The ballroom doors burst open at that moment, and two ragged figures staggered in. “Help us,” cried one of the men, who was supporting the other. Continue reading

The League of Austen’s Extraordinary Gentlemen, Part the Fifth


Part the FirstPart the SecondPart the ThirdPart the FourthPart the FifthPart the SixthPart the Seventh

The Gentleman in Charge

In which we at last meet the leader of the defensive action.

The butler opened the door. He said, “Welcome, Mr. Tilney,” and admitted him immediately. “Are all these gentlemen with you?” he asked as Mr. Ferrars, Mr. Bertram, and Mr. Collins filed past.

“Yes, for my sins,” said Henry. “Are they in the ballroom?”

“Yes, sir.” He led the way and opened the door to admit them.

The vast ballroom was in a bustle of activity. As the gentlemen of the cloth entered the room, a passing gentleman stopped and exclaimed, “Hullo, Tilney!”

“Hullo, Bingley!” said Henry, clasping his hand.

Mr. Bingley eyed Henry’s entourage. “Did your operation go off well?”

“Very well, indeed. We’re all the best of friends now, aren’t we, gentlemen?” said Henry with a grin. “Wouldn’t travel to Derbyshire without them.” Continue reading

The League of Austen’s Extraordinary Gentlemen: Part the Fourth


Part the FirstPart the SecondPart the ThirdPart the FourthPart the FifthPart the SixthPart the Seventh

The Gentlemen of the Cloth

In which Mr. Tilney has a secret.

A gentleman stood in the church, looking around with an anxious air. His dress was subdued; a black coat and trousers, gray great coat, sturdy boots, and a wide-brimmed hat pulled low over his eyes. His wife had told him that he looked quite smart when he left her for his important mission.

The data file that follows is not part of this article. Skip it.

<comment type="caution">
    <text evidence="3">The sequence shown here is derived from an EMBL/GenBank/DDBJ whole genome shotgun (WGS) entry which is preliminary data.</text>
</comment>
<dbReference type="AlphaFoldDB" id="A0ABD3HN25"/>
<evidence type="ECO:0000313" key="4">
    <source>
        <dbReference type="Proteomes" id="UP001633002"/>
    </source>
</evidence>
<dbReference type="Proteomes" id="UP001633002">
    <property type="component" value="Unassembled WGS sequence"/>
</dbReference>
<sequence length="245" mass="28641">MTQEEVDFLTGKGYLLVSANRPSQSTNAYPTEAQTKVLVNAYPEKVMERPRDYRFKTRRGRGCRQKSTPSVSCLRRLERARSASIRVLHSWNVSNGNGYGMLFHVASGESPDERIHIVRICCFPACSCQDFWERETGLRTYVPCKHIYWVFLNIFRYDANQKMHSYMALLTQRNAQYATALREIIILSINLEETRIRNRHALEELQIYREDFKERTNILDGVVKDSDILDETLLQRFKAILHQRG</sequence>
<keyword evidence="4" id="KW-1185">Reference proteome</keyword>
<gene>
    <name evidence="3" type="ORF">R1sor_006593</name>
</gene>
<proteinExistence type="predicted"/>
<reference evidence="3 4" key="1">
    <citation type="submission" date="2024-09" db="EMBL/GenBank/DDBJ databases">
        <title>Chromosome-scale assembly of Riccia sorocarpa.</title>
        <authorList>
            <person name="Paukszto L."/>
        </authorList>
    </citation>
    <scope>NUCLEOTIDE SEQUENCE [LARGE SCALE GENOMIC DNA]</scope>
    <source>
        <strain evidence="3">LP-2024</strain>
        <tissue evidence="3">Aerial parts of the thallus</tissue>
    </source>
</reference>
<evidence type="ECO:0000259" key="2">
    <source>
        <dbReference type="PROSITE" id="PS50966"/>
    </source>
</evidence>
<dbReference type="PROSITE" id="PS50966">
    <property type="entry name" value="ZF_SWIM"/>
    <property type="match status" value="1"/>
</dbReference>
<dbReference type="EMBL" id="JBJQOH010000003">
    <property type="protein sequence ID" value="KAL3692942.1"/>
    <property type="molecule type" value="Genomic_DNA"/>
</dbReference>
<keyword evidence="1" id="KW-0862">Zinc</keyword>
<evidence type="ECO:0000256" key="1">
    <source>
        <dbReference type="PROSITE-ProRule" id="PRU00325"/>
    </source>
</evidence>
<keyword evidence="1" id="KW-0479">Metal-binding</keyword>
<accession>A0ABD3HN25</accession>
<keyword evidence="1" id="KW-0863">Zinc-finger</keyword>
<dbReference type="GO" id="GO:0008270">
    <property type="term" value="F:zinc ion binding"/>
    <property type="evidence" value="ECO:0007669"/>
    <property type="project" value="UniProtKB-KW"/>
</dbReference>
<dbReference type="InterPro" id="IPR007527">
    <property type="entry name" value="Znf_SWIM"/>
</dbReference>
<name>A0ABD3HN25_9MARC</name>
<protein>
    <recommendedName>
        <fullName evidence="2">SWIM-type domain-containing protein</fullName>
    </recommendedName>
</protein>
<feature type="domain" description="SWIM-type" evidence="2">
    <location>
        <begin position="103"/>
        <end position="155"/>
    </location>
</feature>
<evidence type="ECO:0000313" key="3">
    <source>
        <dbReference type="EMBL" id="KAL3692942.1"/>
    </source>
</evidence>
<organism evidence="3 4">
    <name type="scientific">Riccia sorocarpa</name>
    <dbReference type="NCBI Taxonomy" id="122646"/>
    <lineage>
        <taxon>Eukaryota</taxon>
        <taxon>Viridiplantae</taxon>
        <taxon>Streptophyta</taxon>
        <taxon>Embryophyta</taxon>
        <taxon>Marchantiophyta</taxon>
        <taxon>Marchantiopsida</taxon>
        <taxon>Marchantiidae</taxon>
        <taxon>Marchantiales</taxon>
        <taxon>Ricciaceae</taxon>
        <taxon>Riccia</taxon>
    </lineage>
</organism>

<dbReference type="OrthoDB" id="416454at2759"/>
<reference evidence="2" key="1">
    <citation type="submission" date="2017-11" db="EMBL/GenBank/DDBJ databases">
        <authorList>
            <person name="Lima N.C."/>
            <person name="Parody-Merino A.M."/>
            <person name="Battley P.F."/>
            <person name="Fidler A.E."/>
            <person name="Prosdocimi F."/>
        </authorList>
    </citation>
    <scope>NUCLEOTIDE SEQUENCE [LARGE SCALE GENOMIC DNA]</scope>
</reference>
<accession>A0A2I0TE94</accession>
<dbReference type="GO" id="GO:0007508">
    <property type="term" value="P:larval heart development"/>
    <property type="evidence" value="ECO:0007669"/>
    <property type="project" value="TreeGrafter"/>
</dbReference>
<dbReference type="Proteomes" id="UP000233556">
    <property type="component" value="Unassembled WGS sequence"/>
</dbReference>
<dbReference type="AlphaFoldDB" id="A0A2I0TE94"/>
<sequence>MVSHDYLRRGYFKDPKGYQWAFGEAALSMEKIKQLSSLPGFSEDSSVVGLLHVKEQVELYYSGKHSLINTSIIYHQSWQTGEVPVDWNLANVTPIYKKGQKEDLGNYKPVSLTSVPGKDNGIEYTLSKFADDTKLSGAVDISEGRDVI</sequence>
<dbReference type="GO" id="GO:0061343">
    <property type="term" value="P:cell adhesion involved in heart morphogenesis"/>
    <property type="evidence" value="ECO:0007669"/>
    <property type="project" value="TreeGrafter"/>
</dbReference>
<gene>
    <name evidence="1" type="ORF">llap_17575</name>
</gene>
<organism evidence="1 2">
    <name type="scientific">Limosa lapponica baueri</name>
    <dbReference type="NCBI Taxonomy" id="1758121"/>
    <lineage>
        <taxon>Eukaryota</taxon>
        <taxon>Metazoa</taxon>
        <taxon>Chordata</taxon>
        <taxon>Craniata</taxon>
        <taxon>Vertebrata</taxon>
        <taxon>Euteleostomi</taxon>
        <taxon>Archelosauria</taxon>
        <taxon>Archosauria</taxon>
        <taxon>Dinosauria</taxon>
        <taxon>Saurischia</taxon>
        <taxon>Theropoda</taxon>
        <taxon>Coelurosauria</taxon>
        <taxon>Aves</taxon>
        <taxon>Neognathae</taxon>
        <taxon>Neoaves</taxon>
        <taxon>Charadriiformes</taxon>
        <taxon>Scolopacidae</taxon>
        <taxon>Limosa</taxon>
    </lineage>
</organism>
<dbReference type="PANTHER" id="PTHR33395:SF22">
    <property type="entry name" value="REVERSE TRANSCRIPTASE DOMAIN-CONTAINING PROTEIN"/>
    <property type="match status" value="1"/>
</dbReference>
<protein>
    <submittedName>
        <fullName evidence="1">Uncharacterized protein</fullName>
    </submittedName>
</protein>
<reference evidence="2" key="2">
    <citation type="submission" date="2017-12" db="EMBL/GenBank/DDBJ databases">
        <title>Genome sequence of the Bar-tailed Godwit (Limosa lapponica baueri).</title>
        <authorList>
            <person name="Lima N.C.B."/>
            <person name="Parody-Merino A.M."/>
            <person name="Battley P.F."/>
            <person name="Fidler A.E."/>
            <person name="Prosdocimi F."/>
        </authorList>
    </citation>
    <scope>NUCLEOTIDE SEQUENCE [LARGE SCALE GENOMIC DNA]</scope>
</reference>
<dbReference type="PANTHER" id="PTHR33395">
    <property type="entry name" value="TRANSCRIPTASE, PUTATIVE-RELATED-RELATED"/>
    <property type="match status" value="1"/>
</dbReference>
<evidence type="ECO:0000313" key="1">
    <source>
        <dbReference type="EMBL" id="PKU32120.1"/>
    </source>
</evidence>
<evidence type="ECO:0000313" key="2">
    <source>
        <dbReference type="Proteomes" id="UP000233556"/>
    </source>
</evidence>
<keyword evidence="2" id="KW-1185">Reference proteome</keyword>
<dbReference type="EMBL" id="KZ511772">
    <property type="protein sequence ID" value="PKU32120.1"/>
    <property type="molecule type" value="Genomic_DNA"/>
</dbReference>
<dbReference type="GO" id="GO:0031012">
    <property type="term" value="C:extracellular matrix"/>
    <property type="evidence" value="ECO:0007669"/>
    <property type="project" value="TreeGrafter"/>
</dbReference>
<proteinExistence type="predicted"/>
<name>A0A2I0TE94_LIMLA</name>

He heard footsteps behind him, and turned to see who had joined him; and then he knew that his own raiment, however glorious it had seemed in his own dressing-room, was merely ordinary.

A long, long great coat made of black leather swirled around shining top boots, separating in front to reveal close-fitting black suede breeches. A black shirt and waistcoat, a loosely-tied black muslin cravat, and a wide-brimmed black hat completed his ensemble. He had a crossbow tucked under his arm. The first gentleman took some comfort from the fact that his own hat was not that much different from the leather-coated gentleman’s. Continue reading

The League of Austen’s Extraordinary Gentlemen: Part the Third


Part the FirstPart the SecondPart the ThirdPart the FourthPart the FifthPart the SixthPart the Seventh

The Gentlemen of the Hunt

In which the Gentlemen encounter some very unexpected creatures.

“You must do something, gentlemen,” said Mr. Perry. “The entire town expects it.” He lowered his voice. “It might be only chickens now, but there is fear that the violence will extend to people. There’s a moon tonight; no doubt they will be out and about.”

“Yes, thank you,” said Mr. Knightley. Mr. Perry, judging it best to let the sentiment work upon the gentlemen, left them.

“Let’s go after them,” said Sir John Middleton, caressing his best shotgun. “Let’s teach them a lesson, Knightley.”

“Looks like we don’t have a choice,” said Mr. Martin.

“You don’t have a part in this, Robert,” said Knightley.

Robert Martin looked at him steadily. “I may be just a yeoman farmer, but I have as much right to join in this fight as you do.” Continue reading

The Very Secret Diary of Henry Tilney, Part the Fourth


It’s been much too long, I know, but in honor of Valentine’s Day, the pairs skating short program in the Winter Olympics, and oh yeah, the rebroadcast of NADublin, at last we finish this one up. For those new to AustenBlog, previous entries in Mr. Tilney’s Very Secret Diary may be found here: Part the First, Part the Second, Part the Third